How do we motivate ourselves to live true to our hearts?
Framing our days between intention setting and joyful dedication, even once a week, can change how we live. It’s a purposeful approach of self-awareness, conscious intention, and focused effort—three precious gifts of contemplative practice—by which we take responsibility for our thoughts and actions and take charge of our selves and our lives. As the Buddha put it, “You are your own enemy / and you are your own savior.”
The Buddha saw: our thoughts, emotions, and actions are the primary sources of our suffering. Equally, our thoughts, emotions, and actions can be the source of our joy and freedom. Living, as much as possible, with conscious intention is the first step of this transformation. So, the following two exercises in intention and dedication are the first step to greater clarity and cohesion in our life, our work, and our relationship with others.
Not only that, when our aspirations include the welfare and happiness of others, our deeds and our life as a whole acquire a purpose that is greater than our individual existence.
In everyday English, we often use the words intention and motivation interchangeably as if they mean the same thing, but there’s an important difference: deliberateness. Our motivation to do something is the reason or reasons behind that behavior, the source of our desire and the drive to do it. We may be more or less aware of our motivations. Psychologists define motivation as the process that “arouses, sustains, and regulates human and animal behavior.” Simply put, motivation is what turns us on. For some it might be fame; for others, it might be money, excitement or thrill, sex, recognition, loyalty, service, a sense of belonging, safety, justice, and so on. The force of motivation develops through a mutually reinforcing cycle of desire and reward—when something we do is rewarding, we want to do it again; if we do it again, we are rewarded again, and want to do it more…
Intention, on the other hand, is always deliberate, an articulation of a conscious goal. Intention is necessarily conscious; motivation, as Freud pointed out, need not be conscious even to the person himself. We need intentions for the long view. We set and reaffirm our best intentions to keep us inclining in the directions we truly mean to go. But, we need motivations to keep us going over the long haul. If our intention is to run a marathon, there will be times, when the alarm clock goes off for a ten-mile run before work, or in the middle of running, when we’ll ask ourselves, quite reasonably, “Why am I doing this?” We need good, inspired answers to get us over such humps. Conscious or unconscious, motivation is the why, and the spark, behind intention.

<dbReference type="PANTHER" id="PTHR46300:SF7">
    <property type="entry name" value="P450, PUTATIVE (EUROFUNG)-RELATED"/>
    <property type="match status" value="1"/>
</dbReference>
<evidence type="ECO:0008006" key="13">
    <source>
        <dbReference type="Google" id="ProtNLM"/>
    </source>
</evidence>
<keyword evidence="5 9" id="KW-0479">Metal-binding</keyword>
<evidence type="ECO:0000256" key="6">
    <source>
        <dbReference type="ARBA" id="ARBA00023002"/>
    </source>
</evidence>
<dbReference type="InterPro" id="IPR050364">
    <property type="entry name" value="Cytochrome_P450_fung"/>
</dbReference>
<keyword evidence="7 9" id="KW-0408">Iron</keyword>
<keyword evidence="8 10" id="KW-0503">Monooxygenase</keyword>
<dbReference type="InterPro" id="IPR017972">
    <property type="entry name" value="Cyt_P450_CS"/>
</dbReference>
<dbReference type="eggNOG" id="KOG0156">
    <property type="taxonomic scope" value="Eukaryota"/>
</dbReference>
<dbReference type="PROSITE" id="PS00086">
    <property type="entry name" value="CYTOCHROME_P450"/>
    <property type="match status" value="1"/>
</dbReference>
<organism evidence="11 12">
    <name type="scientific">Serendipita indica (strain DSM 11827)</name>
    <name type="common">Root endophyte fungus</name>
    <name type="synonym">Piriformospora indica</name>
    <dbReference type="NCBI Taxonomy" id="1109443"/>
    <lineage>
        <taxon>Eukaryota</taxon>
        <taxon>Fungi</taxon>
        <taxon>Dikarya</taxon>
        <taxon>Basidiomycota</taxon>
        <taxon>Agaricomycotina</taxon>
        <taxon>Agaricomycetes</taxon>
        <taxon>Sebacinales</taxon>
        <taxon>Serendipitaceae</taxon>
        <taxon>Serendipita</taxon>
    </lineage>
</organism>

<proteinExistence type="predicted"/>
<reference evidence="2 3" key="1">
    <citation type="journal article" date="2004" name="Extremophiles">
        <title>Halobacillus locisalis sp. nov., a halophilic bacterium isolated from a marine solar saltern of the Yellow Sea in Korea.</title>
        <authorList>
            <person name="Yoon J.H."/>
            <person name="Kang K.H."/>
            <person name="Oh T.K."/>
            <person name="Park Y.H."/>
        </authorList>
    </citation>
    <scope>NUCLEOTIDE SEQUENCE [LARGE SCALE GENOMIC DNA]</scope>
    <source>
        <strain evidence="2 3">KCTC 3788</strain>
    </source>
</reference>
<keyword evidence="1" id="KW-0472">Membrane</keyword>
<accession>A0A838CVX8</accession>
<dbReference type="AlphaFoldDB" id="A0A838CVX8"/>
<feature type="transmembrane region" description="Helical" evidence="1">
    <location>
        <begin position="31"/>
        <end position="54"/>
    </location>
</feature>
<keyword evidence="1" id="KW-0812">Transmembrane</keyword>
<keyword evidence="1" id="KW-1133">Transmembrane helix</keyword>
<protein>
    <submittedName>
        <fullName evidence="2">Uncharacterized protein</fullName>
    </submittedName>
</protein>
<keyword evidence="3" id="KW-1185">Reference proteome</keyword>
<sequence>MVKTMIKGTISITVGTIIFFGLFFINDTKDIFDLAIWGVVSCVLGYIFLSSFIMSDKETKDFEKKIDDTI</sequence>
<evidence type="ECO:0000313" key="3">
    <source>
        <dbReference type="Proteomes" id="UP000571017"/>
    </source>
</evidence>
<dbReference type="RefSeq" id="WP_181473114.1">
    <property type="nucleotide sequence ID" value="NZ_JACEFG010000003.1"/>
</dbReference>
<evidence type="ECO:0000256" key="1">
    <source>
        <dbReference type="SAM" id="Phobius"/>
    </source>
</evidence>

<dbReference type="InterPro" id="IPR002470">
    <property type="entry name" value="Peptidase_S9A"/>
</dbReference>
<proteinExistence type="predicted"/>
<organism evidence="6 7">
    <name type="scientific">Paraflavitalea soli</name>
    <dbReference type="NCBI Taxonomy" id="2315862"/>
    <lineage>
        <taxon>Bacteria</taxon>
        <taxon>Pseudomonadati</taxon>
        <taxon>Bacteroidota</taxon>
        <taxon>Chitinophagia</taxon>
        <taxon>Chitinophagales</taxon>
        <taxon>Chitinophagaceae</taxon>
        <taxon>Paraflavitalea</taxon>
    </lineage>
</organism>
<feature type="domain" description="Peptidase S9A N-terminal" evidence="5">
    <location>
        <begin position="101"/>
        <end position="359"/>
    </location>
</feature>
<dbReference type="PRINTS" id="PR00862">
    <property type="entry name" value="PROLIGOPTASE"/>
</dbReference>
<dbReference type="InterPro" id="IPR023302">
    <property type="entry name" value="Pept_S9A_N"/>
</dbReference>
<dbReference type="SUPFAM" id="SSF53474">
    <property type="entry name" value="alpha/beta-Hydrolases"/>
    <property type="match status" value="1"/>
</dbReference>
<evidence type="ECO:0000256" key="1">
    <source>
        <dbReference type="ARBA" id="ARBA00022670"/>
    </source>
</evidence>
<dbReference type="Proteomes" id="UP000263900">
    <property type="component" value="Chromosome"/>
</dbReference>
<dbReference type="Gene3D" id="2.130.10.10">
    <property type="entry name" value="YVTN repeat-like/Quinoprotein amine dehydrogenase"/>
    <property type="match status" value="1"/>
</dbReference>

You could do this intention-setting exercise at home, first thing in the morning if that is convenient. You could also do it on a bus or a subway on your commute. If you work in an office, you could do it sitting at your desk before you get into the day. You only need two to five uninterrupted minutes. The Tibetan tradition recommends setting our intention and checking with our motivations, in this manner, at the beginning of the day, at the start of a meditation sitting, and before any important activity. Our intention sets the tone of whatever we are about to do. Like music, intention can influence our mood, thoughts, and feelings—setting an intention in the morning we set the tone for the day.
Setting an Intention Exercise:
Settle yourself into meditation with a soft and gentle focus on the inhaation and exhalation.
Once you feel settled, contemplate the following questions:
“What is it that I value deeply?